Next we tipped it into a lined tin and lightly spread out and baked in the oven. I was cooking jacket potatoes for lunch (and didn’t want to ‘waste’ the oven being on for just a couple of potatoes) so it went in at potato temperature of about 200oC but it wouldn’t have hurt if it was a little cooler. After about 10 minutes I took it out of the oven. It was nicely brown on top so I stirred it so that it was well mixed and patted it down again. It went back in the oven for another 10 minutes. By this time the top was browned again so I took it out and left to cool completely in the tin (whilst we ate our lunch).

When it was completely cool, we tipped it out of the tin into the mixing bowl. Some of it stayed in clumps so I was pleased with this. I then stirred in some dried fruit. Not too much cause I didn’t want to add lots of sugar this way, just a couple of handfuls of dates and sultanas. I then put it in a big plastic container to keep. This made a huge pot full! And the house smelled AMAZING when it was cooking.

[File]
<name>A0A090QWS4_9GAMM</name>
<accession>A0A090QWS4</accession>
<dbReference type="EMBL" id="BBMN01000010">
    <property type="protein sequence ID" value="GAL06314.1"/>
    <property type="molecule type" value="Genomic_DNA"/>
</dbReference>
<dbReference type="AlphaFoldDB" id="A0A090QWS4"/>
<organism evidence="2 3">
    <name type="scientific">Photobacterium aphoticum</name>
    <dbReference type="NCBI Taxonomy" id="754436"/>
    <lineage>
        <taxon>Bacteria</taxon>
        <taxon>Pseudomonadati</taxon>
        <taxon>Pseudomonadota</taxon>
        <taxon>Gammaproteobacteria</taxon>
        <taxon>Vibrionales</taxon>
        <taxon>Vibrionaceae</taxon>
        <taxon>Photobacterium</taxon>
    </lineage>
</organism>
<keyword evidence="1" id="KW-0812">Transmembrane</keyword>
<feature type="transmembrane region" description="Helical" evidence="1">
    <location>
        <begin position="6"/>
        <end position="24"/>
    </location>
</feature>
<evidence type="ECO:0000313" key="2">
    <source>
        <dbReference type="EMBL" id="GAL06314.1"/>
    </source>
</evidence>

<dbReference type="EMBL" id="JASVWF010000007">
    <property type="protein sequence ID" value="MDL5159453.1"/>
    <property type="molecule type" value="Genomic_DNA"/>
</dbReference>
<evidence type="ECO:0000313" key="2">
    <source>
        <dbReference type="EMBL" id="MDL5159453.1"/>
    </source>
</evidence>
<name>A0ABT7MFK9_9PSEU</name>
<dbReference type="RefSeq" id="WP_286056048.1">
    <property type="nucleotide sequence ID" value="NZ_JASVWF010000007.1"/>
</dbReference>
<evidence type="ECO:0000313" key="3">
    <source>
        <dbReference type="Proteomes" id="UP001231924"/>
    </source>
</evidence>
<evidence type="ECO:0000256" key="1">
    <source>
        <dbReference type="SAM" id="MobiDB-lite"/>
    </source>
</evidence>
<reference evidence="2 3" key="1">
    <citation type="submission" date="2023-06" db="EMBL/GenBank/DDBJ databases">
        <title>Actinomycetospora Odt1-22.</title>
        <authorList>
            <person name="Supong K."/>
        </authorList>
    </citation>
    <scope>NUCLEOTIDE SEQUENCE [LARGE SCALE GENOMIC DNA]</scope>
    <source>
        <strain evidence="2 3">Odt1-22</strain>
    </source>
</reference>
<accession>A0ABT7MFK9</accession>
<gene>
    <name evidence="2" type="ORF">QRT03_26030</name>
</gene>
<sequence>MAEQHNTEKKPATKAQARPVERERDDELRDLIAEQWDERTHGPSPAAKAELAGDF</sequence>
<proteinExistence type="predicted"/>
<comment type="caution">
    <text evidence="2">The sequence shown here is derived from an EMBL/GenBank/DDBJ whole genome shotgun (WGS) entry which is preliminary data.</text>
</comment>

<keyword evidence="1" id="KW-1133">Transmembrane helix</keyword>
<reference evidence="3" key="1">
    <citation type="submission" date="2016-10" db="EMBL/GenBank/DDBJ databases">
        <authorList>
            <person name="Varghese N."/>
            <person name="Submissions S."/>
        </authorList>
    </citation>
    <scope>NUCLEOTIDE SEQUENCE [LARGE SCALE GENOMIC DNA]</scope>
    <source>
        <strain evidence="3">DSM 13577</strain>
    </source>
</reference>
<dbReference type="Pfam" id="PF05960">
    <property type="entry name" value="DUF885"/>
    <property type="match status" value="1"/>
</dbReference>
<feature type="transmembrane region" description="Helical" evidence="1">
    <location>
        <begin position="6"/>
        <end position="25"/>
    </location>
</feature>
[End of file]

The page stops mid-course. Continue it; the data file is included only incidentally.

Overall it was very little effort for the huge amount it yielded, and was delicious. I will definitely be making it again, and can use different mixes of nuts, seeds and fruit next time to vary things.

We both got in smaller sized clothes this week so the healthier swaps will keep on coming; watch this space!

 

 

 

 

Shunning the meal deal and ‘Ben’s Garlic & Ginger Chicken Stir Fry with Easy Egg Fried Rice’